Tuesday, January 22, 2008

Sydney: First Fleeting Views

Almost exactly 220 years ago, the First Fleet commanded by Arthur Philip sailed into Port Jackson, and according to their own records of the event, decided that it was the most magnificent harbour they had ever set eyes on. They had spend a number of disappointed days anchored a little further south in Botany Bay, wonder where were the lush meadowlands, and safe landings Captain Cook had described. Although it looked a great deal more promising than Botany Bay, this new location proved to be a purgatory of disease, famine and mutiny for a number of years, until a dependable agricultural base took hold and the future of the city that was to be known as Sydney was assured.

Maybe it was because I has read up a little on the subject of the founding of Sydney (or maybe because I'm a pretentious git who can't just shut up and take in the sights) but the emotional impact of seeing Sydney Harbour Bridge and then immediately afterwards the Opera House, was on a different scale to anything so far on the trip. Much more intense, for example, than Tiananmen gate and the Forbidden City, though these have a longer and more powerful history. Perhaps it's precisely because the story feels so recent and so far away from the seats of power of the time, that it also feels so human and personal.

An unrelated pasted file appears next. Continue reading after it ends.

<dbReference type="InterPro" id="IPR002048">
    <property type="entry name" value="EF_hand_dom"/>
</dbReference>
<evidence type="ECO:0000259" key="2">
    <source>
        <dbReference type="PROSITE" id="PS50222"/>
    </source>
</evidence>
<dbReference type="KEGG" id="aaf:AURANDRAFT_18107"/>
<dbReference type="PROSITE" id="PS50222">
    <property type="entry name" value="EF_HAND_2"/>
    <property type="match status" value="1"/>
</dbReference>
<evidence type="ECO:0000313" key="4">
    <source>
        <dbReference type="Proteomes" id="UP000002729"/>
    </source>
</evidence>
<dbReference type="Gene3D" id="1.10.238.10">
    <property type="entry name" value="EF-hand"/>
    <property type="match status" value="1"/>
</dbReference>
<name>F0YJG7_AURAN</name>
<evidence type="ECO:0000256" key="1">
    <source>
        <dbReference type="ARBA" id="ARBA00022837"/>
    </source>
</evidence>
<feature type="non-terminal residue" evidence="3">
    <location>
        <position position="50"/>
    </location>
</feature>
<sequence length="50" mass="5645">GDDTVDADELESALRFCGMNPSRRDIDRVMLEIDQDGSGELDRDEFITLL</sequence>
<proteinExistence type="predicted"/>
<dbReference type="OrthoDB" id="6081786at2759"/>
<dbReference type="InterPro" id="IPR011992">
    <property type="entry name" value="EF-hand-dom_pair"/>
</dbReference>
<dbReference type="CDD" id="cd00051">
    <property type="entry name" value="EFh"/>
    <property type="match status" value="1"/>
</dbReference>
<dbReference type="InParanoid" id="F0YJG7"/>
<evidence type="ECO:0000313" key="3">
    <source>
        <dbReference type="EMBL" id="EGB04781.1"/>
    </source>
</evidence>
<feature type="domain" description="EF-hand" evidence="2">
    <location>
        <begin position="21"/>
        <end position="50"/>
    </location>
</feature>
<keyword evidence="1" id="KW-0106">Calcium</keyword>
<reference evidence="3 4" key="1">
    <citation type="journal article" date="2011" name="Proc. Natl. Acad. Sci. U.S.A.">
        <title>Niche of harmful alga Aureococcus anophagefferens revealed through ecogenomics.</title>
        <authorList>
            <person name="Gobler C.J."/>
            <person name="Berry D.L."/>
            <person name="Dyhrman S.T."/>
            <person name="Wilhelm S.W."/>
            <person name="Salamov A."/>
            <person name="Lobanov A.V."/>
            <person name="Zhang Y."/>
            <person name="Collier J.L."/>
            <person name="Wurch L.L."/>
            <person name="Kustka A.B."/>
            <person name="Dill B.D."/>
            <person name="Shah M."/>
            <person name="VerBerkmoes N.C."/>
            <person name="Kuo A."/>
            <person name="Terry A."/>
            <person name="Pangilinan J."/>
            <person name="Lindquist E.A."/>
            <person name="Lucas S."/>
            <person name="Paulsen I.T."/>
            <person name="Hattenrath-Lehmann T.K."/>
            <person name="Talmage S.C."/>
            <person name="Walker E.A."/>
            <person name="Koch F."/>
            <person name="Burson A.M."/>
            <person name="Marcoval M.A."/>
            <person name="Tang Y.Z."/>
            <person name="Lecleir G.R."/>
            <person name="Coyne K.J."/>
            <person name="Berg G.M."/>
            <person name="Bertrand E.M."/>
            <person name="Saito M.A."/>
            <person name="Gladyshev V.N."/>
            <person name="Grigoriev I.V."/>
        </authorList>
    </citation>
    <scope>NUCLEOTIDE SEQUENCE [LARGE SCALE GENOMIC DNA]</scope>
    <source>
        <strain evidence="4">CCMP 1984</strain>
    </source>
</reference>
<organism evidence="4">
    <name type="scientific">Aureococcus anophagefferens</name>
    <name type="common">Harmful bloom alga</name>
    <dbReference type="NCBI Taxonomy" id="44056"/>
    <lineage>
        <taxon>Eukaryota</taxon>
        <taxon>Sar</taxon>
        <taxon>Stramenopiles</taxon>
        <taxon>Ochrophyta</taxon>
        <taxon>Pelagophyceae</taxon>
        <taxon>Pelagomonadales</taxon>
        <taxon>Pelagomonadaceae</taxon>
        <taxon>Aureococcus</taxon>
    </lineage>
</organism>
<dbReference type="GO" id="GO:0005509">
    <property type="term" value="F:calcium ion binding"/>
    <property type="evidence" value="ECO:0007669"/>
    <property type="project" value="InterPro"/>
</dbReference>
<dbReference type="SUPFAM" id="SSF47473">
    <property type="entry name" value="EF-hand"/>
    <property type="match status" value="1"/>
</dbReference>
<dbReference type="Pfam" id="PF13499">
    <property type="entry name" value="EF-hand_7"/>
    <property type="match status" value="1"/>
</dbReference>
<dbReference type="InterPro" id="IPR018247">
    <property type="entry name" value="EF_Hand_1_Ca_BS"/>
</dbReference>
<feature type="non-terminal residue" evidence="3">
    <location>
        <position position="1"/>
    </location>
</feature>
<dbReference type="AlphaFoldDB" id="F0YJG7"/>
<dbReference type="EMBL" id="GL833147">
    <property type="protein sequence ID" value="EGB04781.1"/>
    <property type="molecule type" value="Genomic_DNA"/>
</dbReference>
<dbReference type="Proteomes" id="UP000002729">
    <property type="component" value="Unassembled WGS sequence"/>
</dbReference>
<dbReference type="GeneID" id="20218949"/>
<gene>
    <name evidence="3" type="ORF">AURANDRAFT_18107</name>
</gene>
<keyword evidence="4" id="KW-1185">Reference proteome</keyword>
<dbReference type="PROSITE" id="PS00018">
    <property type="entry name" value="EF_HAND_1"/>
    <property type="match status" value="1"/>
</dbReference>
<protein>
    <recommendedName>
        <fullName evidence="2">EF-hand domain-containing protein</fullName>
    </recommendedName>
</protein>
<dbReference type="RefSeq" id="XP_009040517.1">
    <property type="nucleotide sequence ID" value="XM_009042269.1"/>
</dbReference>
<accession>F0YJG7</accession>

I tried to imagine (unsuccessfully) how the place would have looked back then to the sailors, and how the ships might have been observed from the perspective that I now occupied, Bennelong Point (named after the first of the Eora to befriend the arriving English - though they did have to kidnap the poor sod first in order to make the necessary introductions and initiate the relationship).

And then I found myself conjuring up the image of that same First Fleet sailing into present-day Sydney. Arthur Philip left the place in 1792 and never returned. He felt, with some justification, that he had done everything possible and necessary to sow the seeds of a successful outpost of the British empire. But what he left behind was still very fragile, and had a long struggle ahead of it. What would he have thought if he too had caught sight of Sydney Harbour Bridge for the first time today, springing out as it does from the location of his first settlement? He'd have seen ferries and jetboats churning up the water, skyscrapers stacked up in the background, and of course, if the view were not alien enough to his 17th century experience, the Opera House reflecting the sun from many points at once.

It'd be nice to think that after a nice warm cocoa, and a bit of a lie down (during which someone would have been kind enough to mention to the poor chap that not only was the British monarch still head of state of New South Wales, but had extended its power to cover the entire continent of Australia) he would have taken a deep satisfaction in the role he played in making the 'Botany Bay Experiment' into such a spectacular city.

Australia Day is on Saturday. The whole country - with the probable and understandable exception of Bennelong's people and the other Australian aboriginal groups - celebrates the landing of the First Fleet 220 years ago in Sydney Cove (named after Lord Sydney who was the Home Secretary at the time - though apparently nobody is quite sure why the man himself chose the name for the peerage which died with him). Officially sanctioned activities include BBQing and talking ill of British cricket. I'm up for a bit of that!

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